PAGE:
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Comment: Re:Yes, but.... (Score 1) 261

by Frobnicator (#49350203) Attached to: Generate Memorizable Passphrases That Even the NSA Can't Guess

8 character limits were common up until a few years ago. Today I still see 16 (and 15 because of broken front ends) effective limits. 32 seems to be the most common.

I still see them far too often. My normal password patterns are different than the ones presented but still several words long. Many places requiring accounts still greet me with "Password must be between 6-8 characters, and must contain at least one uppercase letter, lowercase letter, number, and symbol."

I also too-frequently get "Passwords must not contain a space". It prevents me from entering my password of "correct horse battery staple", which is really annoying.

Comment: Re:Not concerned (Score 1) 177

by afidel (#49348275) Attached to: German Auto Firms Face Roadblock In Testing Driverless Car Software

I think it's more likely we'll ban human drivers. Just this morning I counted over 16 silver/grey/blue-grey vehicles driving in pouring rain and light fog without headlights on. On average a computer driver today is probably better than a human, and they'll just get better as time moves on whereas human improvements are a bit slower to happen.

Comment: Re:We should lobby to break the cable companies (Score 2) 536

in Britain, our telecoms monopoly (BT) is obliged to provide service for a standard connection fee.

Yes, that's the UK, where even farmland has a dense population.

Consider locations in the US like Wyoming (253,348 square km) compared to the entire UK (243,610 square km) but with a population of 584,153 compared to the UK's 64.1 million. Or states like Alaska, North and South Dakota, and Montana.

Wyoming is such a good comparison because the land mass is similar to the UK. Remove EVERYONE from the entire UK except the people of Cornwall, allow those in Cornwall to spread far and wide, wherever they want anywhere on the isles, and then hook them up with new infrastructure regardless of location. That's about how sparse one of the least populated states is.

Most Europeans fail to understand just how sparse the US really is. While the US is nowhere near as sparse as Australia or parts of Africa, except for a few cities most of the US is quite sparse. I've talked with quite a few people traveling from Europe who flew into Las Vegas and traveled to the Grand Canyon. It is a four hour drive -- 120 miles -- of desert, cactus, and sagebrush that most European visitors were shocked could even exist. Where are the people? How could there be so much empty space? Who owns the land? Google finds some images for comparison: Here is Alaska (the largest state) overlaid over Europe. Another, the lower 48 states overlaid over Europe. The trip from Lisbon to Copenhagen is just a portion of historic Route 66, and is less than half the distance of the country.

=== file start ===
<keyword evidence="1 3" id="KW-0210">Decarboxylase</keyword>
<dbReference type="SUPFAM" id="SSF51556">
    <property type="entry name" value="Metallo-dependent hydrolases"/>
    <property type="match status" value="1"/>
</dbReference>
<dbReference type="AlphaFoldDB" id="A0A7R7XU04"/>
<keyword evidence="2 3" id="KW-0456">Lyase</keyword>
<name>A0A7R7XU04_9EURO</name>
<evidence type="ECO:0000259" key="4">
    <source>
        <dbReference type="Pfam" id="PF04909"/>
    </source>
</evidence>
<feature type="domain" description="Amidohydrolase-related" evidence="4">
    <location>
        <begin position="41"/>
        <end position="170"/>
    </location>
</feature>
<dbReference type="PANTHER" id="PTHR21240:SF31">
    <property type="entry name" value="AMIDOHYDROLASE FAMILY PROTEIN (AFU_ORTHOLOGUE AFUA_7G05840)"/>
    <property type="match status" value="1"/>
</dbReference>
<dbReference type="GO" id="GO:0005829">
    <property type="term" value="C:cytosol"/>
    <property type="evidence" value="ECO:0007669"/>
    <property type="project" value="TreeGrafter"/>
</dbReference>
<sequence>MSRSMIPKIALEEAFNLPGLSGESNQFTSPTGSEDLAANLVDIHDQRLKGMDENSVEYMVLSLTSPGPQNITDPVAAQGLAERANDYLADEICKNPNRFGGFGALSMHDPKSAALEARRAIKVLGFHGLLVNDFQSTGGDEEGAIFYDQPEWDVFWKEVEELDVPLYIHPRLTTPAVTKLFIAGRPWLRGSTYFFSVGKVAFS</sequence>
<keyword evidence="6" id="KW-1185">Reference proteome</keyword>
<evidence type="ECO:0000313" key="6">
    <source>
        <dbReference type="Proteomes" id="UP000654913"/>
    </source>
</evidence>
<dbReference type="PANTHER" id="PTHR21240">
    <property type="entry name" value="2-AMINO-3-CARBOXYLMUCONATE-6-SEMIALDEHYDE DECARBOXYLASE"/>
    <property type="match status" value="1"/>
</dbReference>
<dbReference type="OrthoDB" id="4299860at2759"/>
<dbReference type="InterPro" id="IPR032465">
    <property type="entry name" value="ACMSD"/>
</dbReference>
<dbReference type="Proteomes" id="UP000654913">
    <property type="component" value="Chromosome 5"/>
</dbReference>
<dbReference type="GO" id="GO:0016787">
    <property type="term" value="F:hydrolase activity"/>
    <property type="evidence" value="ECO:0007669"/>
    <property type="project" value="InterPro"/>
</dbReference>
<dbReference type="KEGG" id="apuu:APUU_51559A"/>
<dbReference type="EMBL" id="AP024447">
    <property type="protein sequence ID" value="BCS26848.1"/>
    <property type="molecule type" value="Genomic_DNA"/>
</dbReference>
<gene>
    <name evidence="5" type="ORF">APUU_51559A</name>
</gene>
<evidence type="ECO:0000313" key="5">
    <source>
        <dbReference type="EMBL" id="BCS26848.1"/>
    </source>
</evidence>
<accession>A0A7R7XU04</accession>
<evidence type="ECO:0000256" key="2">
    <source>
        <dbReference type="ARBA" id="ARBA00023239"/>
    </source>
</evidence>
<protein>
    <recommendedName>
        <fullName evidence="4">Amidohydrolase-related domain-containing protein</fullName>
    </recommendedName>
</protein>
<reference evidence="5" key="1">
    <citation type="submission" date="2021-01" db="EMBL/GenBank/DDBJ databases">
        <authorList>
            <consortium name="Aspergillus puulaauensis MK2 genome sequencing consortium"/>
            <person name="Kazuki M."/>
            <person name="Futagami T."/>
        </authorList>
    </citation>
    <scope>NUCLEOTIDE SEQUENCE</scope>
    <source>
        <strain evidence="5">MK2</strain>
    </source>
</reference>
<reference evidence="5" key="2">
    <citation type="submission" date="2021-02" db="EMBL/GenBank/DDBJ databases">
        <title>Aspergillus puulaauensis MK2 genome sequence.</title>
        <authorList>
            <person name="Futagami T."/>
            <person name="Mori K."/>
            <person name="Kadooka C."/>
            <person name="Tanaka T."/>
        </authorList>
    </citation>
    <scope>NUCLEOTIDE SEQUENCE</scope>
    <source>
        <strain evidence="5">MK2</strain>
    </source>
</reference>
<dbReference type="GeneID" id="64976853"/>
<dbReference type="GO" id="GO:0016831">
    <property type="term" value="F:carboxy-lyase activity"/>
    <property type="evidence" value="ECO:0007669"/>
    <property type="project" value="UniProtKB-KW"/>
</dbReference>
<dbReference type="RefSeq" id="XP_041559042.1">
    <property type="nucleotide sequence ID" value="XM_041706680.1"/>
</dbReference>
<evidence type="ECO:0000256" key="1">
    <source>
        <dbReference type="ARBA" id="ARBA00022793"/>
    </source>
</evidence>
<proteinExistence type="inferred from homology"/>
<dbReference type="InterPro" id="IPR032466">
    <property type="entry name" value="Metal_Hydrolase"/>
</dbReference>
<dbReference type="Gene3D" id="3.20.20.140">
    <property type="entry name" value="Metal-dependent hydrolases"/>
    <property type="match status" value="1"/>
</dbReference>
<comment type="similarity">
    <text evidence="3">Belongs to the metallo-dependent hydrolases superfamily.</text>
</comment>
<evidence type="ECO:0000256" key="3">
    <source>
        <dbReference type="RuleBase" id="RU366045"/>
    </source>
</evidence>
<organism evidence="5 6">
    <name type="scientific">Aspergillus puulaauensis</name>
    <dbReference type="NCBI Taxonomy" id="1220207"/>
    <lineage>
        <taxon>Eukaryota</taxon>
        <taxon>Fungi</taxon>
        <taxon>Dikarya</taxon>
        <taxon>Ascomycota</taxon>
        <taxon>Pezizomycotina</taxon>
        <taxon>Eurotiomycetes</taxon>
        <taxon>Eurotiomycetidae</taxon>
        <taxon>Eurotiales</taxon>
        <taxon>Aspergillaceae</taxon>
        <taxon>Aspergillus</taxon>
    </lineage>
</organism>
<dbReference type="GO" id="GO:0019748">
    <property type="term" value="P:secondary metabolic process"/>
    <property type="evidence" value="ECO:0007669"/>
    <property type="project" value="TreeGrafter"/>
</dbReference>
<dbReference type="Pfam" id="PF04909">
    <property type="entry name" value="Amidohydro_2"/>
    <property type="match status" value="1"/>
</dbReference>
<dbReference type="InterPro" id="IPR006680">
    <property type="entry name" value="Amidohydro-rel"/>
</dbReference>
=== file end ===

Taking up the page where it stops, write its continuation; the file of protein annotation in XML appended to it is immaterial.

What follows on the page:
In these US states hooking up a single remote dwelling might mean deploying many miles, thirty miles, fifty miles, or even more, to reach the single dwelling. Nobody, not even the federal government, is going to mandate that kind of deployment for £130.

Comment: Re:mountains, canyons, droughts. Combination yes (Score 1) 317

by afidel (#49321995) Attached to: Costa Rica Goes 75 Days Powering Itself Using Only Renewable Energy

California does have geothermal potential, the rest of the US does not.

Really? Because I could have sworn the largest geothermal upwelling on the planet is located in Wyoming, Montana, and Idaho.

If you do the research and the arithmetic, you find that renewables can make a significant impact - 11% to 13% of our total energy needs.

Bullshit, wind and solar alone can potentially generate many, many times our current energy demands. To get an idea of just how little land would be needed to generate our current needss with even junk solar cells check out this page which has a handy graph showing 6 solar farms in desert areas that would work. Now granted, that's approximately twice the area that we currently occupy with road and parking structures, but it would be completely possible if we were to set it as a goal like we did with reaching the moon, put 5-10% of global GDP for the next few decades to work on converting to 100% renewables and we could get there easily. The problem is not the technology, or the availability, it is the will to do what we know must be done, because it is harder than the current path which we know leads to problems.

Comment: Re:mountains, canyons, droughts. Combination yes (Score 1) 317

by afidel (#49321785) Attached to: Costa Rica Goes 75 Days Powering Itself Using Only Renewable Energy

California does have geothermal potential, the rest of the US does not.

Really? Because I could have sworn the largest geothermal upwelling on the planet is located in Wyoming, Montana, and Idaho.

If you do the research and the arithmetic, you find that renewables can make a significant impact - 11% to 13% of our total energy needs.

Bullshit, wind and solar alone can potentially generate many, many times our current energy demands. To get an idea of just how little land would be needed to generate our current needss with even junk solar cells check out this page which has a handy graph showing 6 solar farms in desert areas that would work. Now granted, that's approximately twice the area that we currently occupy with road and parking structures, but it would be completely possible if we were to set it as a goal like we did with reaching the moon, put 5-10% of global GDP for the next few decades to work on converting to 100% renewables and we could get there easily. The problem is not the technology, or the availability, it is the will to do what we know must be done, because it is harder than the current path which we know leads to problems.

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